er, and even get those drunken Hanoverian wretches away if 
you can, before I leave. I must blow up this house before I 


".Better leave at once, your honor," cried Diggory, "you 
will be discovered ;" but I was not to be persuaded by these re- 
monstrances. Blowing up the Tower would hide all trace of 
my guilt, destroy all that compromising correspondence, and do 
more good to various members of our party than I could cal- 

Upland Tower having in part been built five hundred years 
before, and said to be of Norman origin, had, like most other 
ancient houses, a labyrinth of vaults and passages below ground, 
and these, in modern times, had been used as cellars. 

These subterranean hiding-places were, I was well aware, ab- 
solutely crammed with cases of sabres, muskets, pistols, ammu- 
nition, and, lastly, of gunpowder sufficient to provide a small 

Through the buttery-hatch I gained the cellars without be- 
ing observed. The Hanoverians assisted me greatly, for they 
had forced open several powder-barrels, and thrown their con- 
tents all over the floor. I carefully placed a slow match, light- 
ed it from a candle, and then with all speed hurried above 


"There is not one minute to lose, Diggory," cried I; "pull 
the women out of their beds, warn the sergeant if you can, 
take those topers out of doors, for in ten minutes there will be 
hardly a vestige of my manor-house left, and I would save 
what lives I can." 

I reflected, rather bitterly, that this small arsenal was the 
property of Charles Edward. It had been collected, at how 
great an expense, and also with how much hope ! Now both 
our pains and our money would be lost to the cause. I have 
been much blamed for this act, but were I placed in the same 
position I would do it again. If it were a reckless sacrifice of 
human life, Heaven knows I received severe punishment enough 
for it. I admit it was a desperate act of retaliation ; still, I 
hoped to remove, and did remove, all compromising traces of 
arms, and of papers which I had most incautiously kept, and 
which, if discovered, would have brought many Jacobites to the 
gallows, besides myself. 

I grasped Diggory's hand, mounted my horse, and bade him 

Three of my household, including my groom, escaped with 
me through the wood ; we had barely time to reach some high 
ground which overlooked the house, we were much less than a 
quarter of a mile away, when below us, with a deafening noise, 
a clear sheet of light and fire rushed straight up to the heavens.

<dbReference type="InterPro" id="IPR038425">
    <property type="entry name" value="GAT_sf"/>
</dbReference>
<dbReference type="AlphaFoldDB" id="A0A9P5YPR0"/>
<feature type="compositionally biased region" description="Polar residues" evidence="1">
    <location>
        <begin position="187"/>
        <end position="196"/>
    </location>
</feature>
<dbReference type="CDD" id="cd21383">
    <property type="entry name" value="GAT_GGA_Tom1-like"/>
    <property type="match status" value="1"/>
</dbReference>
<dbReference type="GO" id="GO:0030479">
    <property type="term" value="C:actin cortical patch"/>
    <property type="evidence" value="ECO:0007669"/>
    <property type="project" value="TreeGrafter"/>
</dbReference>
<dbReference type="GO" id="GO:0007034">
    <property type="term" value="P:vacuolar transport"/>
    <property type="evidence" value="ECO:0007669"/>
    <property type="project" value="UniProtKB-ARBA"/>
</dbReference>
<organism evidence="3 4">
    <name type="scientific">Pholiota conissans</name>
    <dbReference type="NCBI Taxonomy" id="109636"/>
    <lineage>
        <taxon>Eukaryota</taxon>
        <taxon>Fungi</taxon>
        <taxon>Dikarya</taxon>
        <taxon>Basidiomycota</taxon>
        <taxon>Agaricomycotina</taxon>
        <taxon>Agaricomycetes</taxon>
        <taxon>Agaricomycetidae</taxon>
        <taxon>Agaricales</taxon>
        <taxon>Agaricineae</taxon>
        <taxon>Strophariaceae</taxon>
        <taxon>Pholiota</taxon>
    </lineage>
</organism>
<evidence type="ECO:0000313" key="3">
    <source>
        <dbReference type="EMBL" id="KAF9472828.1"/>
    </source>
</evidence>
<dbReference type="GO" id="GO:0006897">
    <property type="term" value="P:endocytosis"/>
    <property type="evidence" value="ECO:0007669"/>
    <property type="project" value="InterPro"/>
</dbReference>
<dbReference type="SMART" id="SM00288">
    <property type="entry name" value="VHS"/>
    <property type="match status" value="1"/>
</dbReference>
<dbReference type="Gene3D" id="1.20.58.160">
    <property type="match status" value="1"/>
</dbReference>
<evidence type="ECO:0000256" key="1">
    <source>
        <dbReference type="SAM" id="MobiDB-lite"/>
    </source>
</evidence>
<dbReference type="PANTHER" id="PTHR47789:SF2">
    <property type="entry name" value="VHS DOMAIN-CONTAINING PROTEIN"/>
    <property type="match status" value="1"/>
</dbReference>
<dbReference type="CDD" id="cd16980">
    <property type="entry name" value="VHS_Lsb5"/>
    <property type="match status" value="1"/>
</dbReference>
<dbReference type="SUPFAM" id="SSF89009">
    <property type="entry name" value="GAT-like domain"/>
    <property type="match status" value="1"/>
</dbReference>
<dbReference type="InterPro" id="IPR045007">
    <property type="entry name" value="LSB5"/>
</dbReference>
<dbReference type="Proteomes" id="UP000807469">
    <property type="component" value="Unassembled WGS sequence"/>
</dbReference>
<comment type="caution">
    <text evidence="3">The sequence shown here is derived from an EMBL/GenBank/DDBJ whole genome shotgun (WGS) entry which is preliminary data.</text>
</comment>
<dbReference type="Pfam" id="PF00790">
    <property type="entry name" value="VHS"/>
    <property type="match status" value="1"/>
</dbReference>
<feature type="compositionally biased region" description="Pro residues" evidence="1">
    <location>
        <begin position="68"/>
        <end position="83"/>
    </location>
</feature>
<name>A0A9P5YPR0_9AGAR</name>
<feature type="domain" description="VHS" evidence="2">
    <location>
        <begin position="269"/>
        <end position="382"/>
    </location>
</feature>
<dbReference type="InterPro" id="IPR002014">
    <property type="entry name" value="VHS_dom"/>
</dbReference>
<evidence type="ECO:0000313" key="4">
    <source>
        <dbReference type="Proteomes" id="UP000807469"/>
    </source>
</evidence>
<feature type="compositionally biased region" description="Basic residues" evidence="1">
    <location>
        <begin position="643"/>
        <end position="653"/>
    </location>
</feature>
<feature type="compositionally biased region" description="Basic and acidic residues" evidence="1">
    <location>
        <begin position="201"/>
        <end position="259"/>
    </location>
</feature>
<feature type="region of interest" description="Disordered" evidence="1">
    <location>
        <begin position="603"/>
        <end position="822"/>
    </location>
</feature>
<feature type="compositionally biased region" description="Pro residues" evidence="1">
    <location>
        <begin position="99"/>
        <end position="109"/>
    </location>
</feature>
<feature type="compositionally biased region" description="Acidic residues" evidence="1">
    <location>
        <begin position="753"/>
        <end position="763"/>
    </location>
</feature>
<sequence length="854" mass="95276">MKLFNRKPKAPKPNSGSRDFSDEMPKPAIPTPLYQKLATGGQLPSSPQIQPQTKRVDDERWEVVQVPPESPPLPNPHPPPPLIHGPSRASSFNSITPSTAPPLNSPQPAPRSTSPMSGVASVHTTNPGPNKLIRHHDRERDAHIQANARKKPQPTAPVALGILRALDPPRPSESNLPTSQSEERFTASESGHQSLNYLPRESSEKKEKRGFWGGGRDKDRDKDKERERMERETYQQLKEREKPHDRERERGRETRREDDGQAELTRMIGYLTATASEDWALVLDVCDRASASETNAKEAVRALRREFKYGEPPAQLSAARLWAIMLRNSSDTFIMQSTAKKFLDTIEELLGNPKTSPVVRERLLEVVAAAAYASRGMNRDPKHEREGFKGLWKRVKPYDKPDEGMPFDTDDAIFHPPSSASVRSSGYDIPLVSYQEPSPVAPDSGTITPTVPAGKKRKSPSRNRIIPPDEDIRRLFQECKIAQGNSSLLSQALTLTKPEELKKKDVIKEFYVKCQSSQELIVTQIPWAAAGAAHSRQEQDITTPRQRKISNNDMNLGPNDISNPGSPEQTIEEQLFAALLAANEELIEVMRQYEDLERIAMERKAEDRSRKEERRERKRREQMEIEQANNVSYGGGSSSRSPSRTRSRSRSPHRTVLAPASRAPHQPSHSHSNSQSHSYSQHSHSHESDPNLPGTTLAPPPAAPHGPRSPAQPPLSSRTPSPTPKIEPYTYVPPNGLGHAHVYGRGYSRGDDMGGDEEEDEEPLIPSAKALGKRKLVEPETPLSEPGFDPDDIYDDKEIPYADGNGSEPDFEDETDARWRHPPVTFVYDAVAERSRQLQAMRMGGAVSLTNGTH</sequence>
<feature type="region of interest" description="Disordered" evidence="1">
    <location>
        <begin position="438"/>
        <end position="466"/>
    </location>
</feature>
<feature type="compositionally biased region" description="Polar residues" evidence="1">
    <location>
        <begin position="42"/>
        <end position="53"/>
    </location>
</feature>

This told me that the magazine bad exploded, and that my 
house was in ruins. 

I felt strangely glad and exultant. I had not died like a rat 
in a hole, without gaining some revenge upon my blood- 
thirsty enemies, and upon the all-powerful and detested Hano- 

To mortal man revenge is sweet, and I thought of Gerard 
Ravensthorpe and Joddrell's triumphant faces as they watched 
me taken away, a prisoner, from the hamlet of Buckland New 
Cross* I had at least wiped out some old scores. 




I had determined to make for London, where I trusted that 
I should find some Alsatia of refuge. But I did not take the 
direct road by Moreton-in-the-Marsh to Oxford. I turned my 
horse's head to the old Roman road that ran straight across 
the wolds to Bourton-on-the- Water. What a ride that was ! 

Again the rain-clouds had gathered over. In the mists and 
drenching rain the upland wolds were black, but the narrow 
old road dimly showed its gray track. On I galloped in a 
whirlwind of conflicting passions, to which the howling gusts 
and sharp rain afforded a most apt accompaniment. I turned 
in my saddle and looked back ; the sky was red with a distant 
conflagration. I suspected that Upland Tower was blazing. I 
rode quietly into the quaint village of Bourton, and rested for 
a while on jthe bridge over its little river, into which the rain 
pattered furiously. 

Not a creature seemed stirring in the village. Continuing 
my course, I passed on till I reached the valley of the Thames, 
rode through Abingdon, and finally drew rein at Henley. The 
clouds had passed, and the enchanting sunshine of a bright 
morning after the storm had dried my drenched apparel, and 
made the world seem hopeful. 

At Henley I halted at one of the best inns, and ordered my 
tired horse to be taken to the stables. Mine host looked at 
me as if he entertained some suspicion that I was a knight of 
the road ; for my general appearance showed distinct signs of 
a bard ride in the heavy downpour. But I quieted his suspi- 
cions by remarking that I had been compelled to start early in 
the rain, in order to reach London in time for an appoint- 

I refreshed myself after my wild night — not daring to think 
upon persons and events — with a good breakfast of brawn, and 


a big pike from forth the Thames. I drank a flask of mine 
host's best claret ; and, deeming myself safe from pursuit here, 
I passed the morning in meditation. 

In money I owned but a few crowns. However, I possessed 
a diamond ring, and, under a light riding-coat I was wearing, 
my best velvet gold-embroidered suit ; and I had heavy gold 
buckles to my shoes, having ridden in gaiters. So with a val- 
uable watcb, and a French enamelled snuff-box, set with small 
diamonds, I had enough wealth upon my person to obviate the 
dread of immediate want. I had also a little gold-framed min- 
iature of Cynthia, but with that I did not intend to part. 

I determined to sell my valuables in London, exchange my 
rich suit for a plain one, adopt a brown bob-wig to disguise 
me, and then take the first ship which I could procure for 

I was familiar with the country between Ravensthorpe and 
London, and I decided to ride on to Windsor in the afternoon, 
and from thence walk to London, leaving my horse in payment 
of my bill, as my slender stock of money would be probably 
nearly exhausted.